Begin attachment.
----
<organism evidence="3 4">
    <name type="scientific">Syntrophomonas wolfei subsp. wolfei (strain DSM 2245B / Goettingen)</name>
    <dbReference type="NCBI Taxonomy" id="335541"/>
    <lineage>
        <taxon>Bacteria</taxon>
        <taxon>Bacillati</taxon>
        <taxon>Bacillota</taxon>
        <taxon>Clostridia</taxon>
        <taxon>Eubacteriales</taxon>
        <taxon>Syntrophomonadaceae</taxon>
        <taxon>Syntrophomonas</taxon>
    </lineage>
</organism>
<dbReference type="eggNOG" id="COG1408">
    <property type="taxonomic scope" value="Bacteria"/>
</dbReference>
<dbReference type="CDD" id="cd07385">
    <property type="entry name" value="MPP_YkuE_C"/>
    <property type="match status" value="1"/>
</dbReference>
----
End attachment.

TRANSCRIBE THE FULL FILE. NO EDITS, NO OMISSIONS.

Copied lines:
<organism evidence="3 4">
    <name type="scientific">Syntrophomonas wolfei subsp. wolfei (strain DSM 2245B / Goettingen)</name>
    <dbReference type="NCBI Taxonomy" id="335541"/>
    <lineage>
        <taxon>Bacteria</taxon>
        <taxon>Bacillati</taxon>
        <taxon>Bacillota</taxon>
        <taxon>Clostridia</taxon>
        <taxon>Eubacteriales</taxon>
        <taxon>Syntrophomonadaceae</taxon>
        <taxon>Syntrophomonas</taxon>
    </lineage>
</organism>
<dbReference type="eggNOG" id="COG1408">
    <property type="taxonomic scope" value="Bacteria"/>
</dbReference>
<dbReference type="CDD" id="cd07385">
    <property type="entry name" value="MPP_YkuE_C"/>
    <property type="match status" value="1"/>
</dbReference>